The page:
If Every Job Required a Pledge

August 22nd, 2011 at 3:09 pm | 12 Comments |

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The new school year is almost here. Teacher assignments should be coming out soon. I hope my daughter gets the teacher who has signed the pledge. You know, pharm the one that says that while in the classroom, the teacher will never, ever deviate from the textbook. I think it’s called: The Textbook Protection Pledge.

We need teachers who will stick to black and white – the words written in the textbook – not ones who gets sidetracked by things like creativity, flexibility, and innovation. I certainly don’t want the teacher who uses judgment about a particular situation, you know, situational ethics. My daughter better not get the teacher who reaches across the hallway to work with the teachers on the other side.

If our teachers don’t stick to the pledge, we’ll have to get rid of them.  Thank goodness we have politicians who know how important pledges are.

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12 Comments so far ↓

  • balconesfault

    I almost started to respond with a screed …

    Well played, Christine. The sad thing is that an article like this comes very close to proving that Poe’s Law can be applied to today’s conservative movement.

    • ceruleanbill

      I agree completely — with your first response, and then the rest of it. Well done, indeed.

  • ConnerMcMaub

    This reminds me of Jimmy Stewart describing the typical notes Hitchcock would give him, “That’s good Jimmy, but, but, more.” Oliver Twist, “Please sir, I’d like some more”. How about judges and mandatory sentences? Larry O’Donnell has gone on and on about how pledges undermine one’s oath of office and basically makes it impossible for you to negotiate.

    • balconesfault

      Larry O’Donnell has gone on and on about how pledges undermine one’s oath of office and basically makes it impossible for you to negotiate.

      Well, that is essentially the point. The extremists who are demanding these pledges fundamentally believe that their political opponents are bent on destroying America, if not an actual force of evil in league with Satan.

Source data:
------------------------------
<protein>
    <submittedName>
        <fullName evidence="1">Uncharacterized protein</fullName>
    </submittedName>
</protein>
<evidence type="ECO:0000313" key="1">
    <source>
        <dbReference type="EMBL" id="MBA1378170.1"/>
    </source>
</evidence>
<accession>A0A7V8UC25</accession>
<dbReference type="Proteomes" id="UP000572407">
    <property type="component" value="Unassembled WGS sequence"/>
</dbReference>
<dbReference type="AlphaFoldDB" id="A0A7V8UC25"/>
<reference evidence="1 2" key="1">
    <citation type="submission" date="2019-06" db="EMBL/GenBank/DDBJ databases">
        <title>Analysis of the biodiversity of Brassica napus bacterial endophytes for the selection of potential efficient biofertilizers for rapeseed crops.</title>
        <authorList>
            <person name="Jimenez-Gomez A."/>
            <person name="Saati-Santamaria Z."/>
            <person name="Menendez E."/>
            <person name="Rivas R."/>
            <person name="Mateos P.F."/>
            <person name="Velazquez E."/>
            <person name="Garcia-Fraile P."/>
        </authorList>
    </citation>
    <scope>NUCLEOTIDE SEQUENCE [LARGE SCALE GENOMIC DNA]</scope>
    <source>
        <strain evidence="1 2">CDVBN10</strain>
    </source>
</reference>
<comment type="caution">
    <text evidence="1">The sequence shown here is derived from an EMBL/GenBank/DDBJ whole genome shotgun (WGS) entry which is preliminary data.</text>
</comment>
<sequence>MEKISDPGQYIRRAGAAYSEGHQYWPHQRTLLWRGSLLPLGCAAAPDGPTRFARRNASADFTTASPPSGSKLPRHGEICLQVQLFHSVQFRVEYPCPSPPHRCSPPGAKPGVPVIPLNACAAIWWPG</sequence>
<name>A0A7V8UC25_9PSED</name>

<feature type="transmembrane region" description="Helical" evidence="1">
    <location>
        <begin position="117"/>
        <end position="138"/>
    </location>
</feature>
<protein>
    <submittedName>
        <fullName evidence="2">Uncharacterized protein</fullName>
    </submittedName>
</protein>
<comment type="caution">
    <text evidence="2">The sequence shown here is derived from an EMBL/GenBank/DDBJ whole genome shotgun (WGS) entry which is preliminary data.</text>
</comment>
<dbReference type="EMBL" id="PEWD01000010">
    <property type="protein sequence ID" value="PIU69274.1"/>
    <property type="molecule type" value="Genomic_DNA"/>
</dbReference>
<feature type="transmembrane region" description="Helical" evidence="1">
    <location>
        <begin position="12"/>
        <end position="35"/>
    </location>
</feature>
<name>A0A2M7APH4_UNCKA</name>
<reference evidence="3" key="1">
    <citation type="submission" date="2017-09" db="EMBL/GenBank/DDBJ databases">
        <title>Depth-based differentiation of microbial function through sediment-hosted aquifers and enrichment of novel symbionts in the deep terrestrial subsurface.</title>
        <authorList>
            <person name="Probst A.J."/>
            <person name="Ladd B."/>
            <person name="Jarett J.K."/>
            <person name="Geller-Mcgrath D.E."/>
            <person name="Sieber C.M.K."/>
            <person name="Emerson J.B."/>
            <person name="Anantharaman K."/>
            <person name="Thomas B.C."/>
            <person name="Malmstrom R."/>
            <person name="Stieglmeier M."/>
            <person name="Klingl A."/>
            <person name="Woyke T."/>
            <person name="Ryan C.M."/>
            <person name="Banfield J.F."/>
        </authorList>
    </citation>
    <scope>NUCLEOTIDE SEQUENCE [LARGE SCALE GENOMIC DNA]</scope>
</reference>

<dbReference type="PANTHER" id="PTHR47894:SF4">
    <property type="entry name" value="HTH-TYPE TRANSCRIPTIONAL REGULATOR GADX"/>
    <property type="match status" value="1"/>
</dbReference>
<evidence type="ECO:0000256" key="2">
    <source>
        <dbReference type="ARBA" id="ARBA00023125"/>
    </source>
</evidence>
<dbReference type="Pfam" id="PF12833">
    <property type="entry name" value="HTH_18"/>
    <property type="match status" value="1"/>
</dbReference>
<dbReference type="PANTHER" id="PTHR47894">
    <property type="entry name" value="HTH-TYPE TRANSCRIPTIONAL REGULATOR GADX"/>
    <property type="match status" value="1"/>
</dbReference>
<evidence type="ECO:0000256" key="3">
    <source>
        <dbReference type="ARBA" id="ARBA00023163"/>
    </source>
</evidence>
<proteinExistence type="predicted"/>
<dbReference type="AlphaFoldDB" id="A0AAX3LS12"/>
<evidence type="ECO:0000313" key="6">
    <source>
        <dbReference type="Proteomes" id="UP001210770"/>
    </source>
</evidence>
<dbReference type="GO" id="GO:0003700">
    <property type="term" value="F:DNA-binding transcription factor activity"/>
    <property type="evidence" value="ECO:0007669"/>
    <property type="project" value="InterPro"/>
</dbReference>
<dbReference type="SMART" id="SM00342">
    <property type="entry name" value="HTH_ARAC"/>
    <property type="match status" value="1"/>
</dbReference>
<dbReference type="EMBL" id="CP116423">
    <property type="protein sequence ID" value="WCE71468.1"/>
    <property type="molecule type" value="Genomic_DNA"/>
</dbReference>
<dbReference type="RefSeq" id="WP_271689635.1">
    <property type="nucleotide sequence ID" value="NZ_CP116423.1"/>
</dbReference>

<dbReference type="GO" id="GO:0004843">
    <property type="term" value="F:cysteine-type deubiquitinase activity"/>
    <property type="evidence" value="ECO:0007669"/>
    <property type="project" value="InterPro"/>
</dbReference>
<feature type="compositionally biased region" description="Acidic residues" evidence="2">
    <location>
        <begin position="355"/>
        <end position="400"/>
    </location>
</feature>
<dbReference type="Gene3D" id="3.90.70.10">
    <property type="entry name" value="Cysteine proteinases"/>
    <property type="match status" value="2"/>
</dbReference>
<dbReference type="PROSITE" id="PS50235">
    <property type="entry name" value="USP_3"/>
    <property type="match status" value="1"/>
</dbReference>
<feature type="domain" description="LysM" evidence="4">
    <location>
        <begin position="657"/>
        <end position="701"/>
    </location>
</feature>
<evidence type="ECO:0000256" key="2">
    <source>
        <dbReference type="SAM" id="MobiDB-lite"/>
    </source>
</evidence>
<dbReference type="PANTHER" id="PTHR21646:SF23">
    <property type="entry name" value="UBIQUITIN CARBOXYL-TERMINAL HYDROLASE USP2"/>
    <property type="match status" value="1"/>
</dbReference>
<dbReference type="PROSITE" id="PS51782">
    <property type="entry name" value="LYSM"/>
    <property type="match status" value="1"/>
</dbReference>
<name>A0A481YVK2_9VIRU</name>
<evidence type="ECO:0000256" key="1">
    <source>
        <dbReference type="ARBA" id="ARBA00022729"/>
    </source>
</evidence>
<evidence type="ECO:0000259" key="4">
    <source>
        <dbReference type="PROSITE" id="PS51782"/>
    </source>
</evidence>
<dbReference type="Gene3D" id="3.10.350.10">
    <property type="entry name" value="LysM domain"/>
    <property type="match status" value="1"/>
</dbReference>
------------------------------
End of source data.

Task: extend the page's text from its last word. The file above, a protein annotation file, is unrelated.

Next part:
You can’t really compromise with someone who you believe fundamentally wants to destroy America, can you?

  • Graychin

    Pledges originate in an authoritarian mindset. These authoritarians believe that ordinary people can’t be trusted to exercise good judgment in the exercise of their duties, so we must make them pledge not to vary from the established orthodoxy. And punish or fire them if they violate the pledge.

    Who will select the judge who decides whether a pledge has been violated? The same person who selected Grover Norquist?

    I have no respect for politicians who sign pledges, ceding their decision-making to someone else and discounting the possibility of unforeseen circumstances. It’s like putting their family jewels in someone else’s lockbox.

  • Frumplestiltskin

    You know, the one that says that while in the classroom, the teacher will never, ever deviate from the textbook.

    The funny thing is I generally don’t, at least as far as my mandatory testings go. I let the students know if you study the material in the book and understand it, you will pass the test. How I present the material in the book, and the supplemental material, is my own invention but it could not be otherwise. But don’t knock good textbooks as foundation.

    One reference book I have in my office is Warriners Handbook of English Book one. Out of curiousity I looked at Amazon for the price of it, it sells there for over $500. My condition is a little bit more ragged so maybe I could get $400 for it but I will never sell it.

    Yes, I know this is not the authors intent, but some text books are masterpieces that I can not hope to improve upon and I would not mind a teacher who pledged to have students thoroughly master the contents of some of them.

  • the lee